# complexity of binary search if split is 1/3 to 2/3 [closed]

What is the BigOh complexity of the binary search if each split was 1/3 to 2/3 instead of 1/2 to 1/2? Some explanation of how the BigOh complexity is derived would be helpful too. Thanks

This question comes up in the "Algorithm Design Manual" by Steven Skiena.

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## closed as off topic by Jim Lewis, M42, Bhavin, Test, NeilJun 10 '13 at 12:34

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Is this a homework question, or just for your own personal reading? If the former, you may want to add the [homework] tag to your question. –  CosmicComputer Jun 9 '13 at 2:43
No its not my homework question. Its my personal reading. Steven Skiena has given the answer in the book but I did not get the reasoning behind it –  Pertinent Observer Jun 9 '13 at 2:51
Are you familiar with the master theorem? –  Nirk Jun 9 '13 at 3:05
@nirk yes, I am familiar with master theorem. As per link the complexity will be logn. In the book, the author suggests log (3/2) n. ie. base is 3/2. I was curious, as to how the 3/2 was arrived at. –  Pertinent Observer Jun 9 '13 at 12:28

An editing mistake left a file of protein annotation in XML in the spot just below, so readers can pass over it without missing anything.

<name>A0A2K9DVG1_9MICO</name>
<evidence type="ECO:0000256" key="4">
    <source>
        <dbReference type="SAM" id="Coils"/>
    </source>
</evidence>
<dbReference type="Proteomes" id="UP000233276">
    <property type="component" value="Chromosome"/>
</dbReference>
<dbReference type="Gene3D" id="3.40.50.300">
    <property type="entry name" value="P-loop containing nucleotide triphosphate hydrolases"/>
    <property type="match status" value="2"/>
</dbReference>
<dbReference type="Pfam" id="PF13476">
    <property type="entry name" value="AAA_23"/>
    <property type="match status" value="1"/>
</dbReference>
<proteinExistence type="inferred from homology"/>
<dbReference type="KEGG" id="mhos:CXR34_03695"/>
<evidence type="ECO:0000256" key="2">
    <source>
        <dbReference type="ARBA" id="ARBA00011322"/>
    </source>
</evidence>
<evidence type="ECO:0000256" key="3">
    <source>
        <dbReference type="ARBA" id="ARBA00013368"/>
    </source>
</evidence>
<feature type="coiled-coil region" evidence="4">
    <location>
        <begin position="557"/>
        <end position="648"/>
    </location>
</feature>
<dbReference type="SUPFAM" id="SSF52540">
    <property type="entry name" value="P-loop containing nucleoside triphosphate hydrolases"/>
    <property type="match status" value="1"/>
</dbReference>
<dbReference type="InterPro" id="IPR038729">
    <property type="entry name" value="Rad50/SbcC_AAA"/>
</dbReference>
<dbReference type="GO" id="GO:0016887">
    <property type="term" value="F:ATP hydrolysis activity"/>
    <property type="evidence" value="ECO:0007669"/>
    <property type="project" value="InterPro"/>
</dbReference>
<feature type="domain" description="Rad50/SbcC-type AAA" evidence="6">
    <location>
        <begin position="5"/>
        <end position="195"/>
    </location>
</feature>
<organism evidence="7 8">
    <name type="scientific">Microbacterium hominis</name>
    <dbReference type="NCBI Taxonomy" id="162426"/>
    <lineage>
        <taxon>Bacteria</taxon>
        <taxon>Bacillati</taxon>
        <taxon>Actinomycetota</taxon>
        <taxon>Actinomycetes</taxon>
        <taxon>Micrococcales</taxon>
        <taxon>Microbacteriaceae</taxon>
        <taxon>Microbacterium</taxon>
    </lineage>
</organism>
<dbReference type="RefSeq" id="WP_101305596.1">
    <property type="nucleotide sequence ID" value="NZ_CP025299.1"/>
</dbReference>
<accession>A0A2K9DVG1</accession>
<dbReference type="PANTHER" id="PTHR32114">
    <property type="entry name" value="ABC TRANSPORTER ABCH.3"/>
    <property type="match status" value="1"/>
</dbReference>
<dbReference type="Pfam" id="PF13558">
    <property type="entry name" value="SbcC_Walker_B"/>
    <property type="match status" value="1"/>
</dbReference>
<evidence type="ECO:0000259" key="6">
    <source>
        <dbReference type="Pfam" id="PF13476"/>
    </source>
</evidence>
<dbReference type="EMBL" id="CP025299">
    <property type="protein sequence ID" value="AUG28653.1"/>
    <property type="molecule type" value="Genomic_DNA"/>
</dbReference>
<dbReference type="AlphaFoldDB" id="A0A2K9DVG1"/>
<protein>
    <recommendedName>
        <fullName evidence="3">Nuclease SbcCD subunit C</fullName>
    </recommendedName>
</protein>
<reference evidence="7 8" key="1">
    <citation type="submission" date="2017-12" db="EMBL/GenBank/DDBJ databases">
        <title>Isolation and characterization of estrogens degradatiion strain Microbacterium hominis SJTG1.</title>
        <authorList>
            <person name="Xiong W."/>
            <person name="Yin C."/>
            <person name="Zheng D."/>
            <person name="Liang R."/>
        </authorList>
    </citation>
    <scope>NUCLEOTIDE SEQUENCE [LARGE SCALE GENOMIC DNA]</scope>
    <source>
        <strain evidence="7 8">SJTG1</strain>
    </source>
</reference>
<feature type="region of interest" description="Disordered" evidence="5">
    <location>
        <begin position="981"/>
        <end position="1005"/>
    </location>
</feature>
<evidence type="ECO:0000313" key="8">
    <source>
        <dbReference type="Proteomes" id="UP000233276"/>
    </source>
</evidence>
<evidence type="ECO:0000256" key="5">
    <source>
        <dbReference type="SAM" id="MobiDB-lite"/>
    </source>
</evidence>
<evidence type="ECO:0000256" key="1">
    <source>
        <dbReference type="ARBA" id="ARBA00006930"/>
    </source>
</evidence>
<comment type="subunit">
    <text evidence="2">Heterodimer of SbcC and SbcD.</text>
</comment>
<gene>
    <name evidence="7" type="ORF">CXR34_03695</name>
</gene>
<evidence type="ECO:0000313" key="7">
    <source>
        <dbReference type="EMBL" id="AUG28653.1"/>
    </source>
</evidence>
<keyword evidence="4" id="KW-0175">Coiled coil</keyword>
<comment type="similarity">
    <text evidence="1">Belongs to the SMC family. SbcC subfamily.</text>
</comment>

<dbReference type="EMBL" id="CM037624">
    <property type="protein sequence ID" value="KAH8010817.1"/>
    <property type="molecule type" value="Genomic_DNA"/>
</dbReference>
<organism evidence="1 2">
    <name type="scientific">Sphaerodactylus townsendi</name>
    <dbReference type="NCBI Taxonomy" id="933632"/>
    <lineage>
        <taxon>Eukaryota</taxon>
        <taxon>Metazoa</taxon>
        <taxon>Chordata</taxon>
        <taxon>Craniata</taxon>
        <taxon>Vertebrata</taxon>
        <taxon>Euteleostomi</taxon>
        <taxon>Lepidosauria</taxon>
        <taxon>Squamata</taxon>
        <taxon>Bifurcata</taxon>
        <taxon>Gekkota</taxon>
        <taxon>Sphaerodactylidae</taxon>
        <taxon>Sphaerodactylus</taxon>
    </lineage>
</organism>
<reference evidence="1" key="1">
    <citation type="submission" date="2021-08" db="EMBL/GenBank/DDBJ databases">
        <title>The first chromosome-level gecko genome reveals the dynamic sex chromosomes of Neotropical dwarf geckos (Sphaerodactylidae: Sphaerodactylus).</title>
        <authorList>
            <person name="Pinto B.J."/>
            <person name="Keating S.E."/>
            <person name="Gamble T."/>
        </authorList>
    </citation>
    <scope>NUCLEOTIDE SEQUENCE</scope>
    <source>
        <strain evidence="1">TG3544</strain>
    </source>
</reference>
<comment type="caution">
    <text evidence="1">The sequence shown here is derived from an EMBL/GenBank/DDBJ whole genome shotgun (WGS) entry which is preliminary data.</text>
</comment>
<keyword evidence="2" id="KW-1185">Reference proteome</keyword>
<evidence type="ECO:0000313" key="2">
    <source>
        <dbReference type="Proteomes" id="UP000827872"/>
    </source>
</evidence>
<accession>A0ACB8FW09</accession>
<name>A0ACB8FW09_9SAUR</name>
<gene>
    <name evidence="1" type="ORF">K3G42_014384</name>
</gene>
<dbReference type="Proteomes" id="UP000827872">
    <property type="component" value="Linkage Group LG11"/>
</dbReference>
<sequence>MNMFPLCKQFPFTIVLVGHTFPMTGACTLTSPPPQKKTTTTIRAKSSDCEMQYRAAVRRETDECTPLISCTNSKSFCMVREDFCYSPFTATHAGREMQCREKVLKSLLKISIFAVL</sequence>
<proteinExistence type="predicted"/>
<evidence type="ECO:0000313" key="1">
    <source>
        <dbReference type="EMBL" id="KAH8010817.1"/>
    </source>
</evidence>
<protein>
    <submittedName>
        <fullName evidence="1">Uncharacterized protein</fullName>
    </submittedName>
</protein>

So in your question the sorted array is divided into two with size 1/3 and 2/3. Let us assume in the worst case you are always searching the sub array having 2/3 elements. In that case the recurrence relation is as follows,

T(n) = T(2n/3) + c

After each comparison you can remove 1/3rd of the elements from further checking. Thus we get the above recurrence relation.

Solving this recurrence relation using Master's Theorem with a=1 and b=3/2, f(n)=Θ(1). We get the second case of Master theorem with f(n) = Θ(nlogb a), then T(n) = Θ(nlogb a logb n).

Thus we get T(n)=Θ(n0 logb n).

In this particular case, we have T(n) = Θ(log3/2 n)

But remember in complexity theory the base of the logarithm is immaterial as the base of a logarithm can be changed by a constant multiplication. Constants can be removed while analyzing complexity without any loss of generality.

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thanks. This helps. The wikipedia entry appears to have the incorrect T(n) formula for this case –  Pertinent Observer Jun 10 '13 at 13:42